Euthanasia

Gretchen Braun, Staff Writer

On November 1, 2014, Brittany Maynard decided to use her “Death with Dignity act” to end her own life. Maynard had terminal brain cancer and was given six months to live when diagnosed. She planned to take the pills that would end her life after her wedding anniversary in October. She moved to Oregon, one of the five states that legally allows assisted suicide, and finished out her life in a beautiful yellow house in Portland.

There is a lot of controversy over the “Death with Dignity act” and many feel it is not morally right. To be eligible for the act you must be over 18, be able to make conscious decisions, live in Oregon, New Mexico, Montana, Vermont, or Washington, and have a terminal illness that will end your life within six months. Those who have chosen to end their life this way feel that it is their right to be able to end their lives in peace and not to suffer in the last few moments of life.

My personal opinion on the subject is that everybody should have a choice to not suffer before they die. There really is no point in staying alive an extra couple of weeks just to be feeling pain all day and not being able to enjoy life. You do not have to agree with their choice but in the end it is not your life and you are not the one suffering.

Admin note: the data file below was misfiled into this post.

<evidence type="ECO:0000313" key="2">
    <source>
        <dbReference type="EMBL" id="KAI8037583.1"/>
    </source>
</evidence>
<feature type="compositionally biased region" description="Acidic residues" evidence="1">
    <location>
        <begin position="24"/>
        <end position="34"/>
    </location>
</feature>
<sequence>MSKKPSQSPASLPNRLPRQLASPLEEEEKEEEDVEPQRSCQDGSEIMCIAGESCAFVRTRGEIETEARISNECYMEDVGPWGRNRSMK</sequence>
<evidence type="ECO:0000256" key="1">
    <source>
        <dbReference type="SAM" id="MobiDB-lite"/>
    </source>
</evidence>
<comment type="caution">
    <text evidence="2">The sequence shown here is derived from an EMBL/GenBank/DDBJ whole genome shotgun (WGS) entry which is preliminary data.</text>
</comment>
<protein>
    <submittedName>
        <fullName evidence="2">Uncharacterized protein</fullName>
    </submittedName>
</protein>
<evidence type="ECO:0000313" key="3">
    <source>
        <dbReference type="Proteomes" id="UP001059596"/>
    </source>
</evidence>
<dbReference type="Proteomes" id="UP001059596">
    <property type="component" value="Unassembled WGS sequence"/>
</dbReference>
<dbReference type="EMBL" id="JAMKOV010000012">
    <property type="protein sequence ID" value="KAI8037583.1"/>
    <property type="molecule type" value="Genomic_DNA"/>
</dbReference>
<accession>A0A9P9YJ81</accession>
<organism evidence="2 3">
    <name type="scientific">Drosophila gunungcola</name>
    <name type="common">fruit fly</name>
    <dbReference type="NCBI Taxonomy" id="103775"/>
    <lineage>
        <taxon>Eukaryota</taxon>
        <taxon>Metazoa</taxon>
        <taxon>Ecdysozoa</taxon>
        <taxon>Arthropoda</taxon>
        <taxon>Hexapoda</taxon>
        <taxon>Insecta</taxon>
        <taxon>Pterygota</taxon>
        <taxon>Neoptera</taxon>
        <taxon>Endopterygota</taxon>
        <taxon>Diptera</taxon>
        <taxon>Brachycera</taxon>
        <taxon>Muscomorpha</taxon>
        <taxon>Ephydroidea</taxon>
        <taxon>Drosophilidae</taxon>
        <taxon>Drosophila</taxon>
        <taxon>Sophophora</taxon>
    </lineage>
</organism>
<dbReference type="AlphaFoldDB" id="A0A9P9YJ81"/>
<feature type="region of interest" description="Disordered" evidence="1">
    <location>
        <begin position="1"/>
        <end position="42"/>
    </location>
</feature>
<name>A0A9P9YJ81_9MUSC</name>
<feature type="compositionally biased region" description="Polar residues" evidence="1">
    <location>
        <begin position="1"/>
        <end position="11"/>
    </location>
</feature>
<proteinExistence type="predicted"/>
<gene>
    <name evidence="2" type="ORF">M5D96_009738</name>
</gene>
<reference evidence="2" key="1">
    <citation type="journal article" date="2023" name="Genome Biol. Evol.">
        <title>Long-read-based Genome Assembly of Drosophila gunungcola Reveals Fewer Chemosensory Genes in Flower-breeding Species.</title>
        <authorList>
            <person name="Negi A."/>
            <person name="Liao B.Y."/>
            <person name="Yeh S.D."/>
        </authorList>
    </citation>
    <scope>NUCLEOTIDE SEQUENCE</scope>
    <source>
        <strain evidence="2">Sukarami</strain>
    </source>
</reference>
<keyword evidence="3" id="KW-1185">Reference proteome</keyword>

Very few countries have legalized euthanasia and I wonder why that is. To me it seems inhumane to make a person suffer just to be able to say they lived longer. Life should not have to be filled with pain and it seems pointless to live if you are suffering on a day-to-day basis with a terminal illness that will kill you anyway.

It is not like you have any chance of survival with the illnesses that allow euthanasia. So why prevent someone from choosing to not suffer any longer? Yes, either way induced or natural, death is a tragedy, but to have to die in such an awful way is not ok. With a terminal illness death is inevitable, so to force someone to stay alive is cruel.

Some of the arguments for anti-euthanasia include statements such as “it weakens society’s respect for the sanctity of life”. Or that it prevents doctors from doing their job and saving lives, which I truly don’t understand because the patient is only given months to live anyway.

Just think about the true problem here. Think about each individual life instead of the whole. To be able to ensure your loved ones get to make choices about how they live or die should not have to be a huge fight as it is for those right now.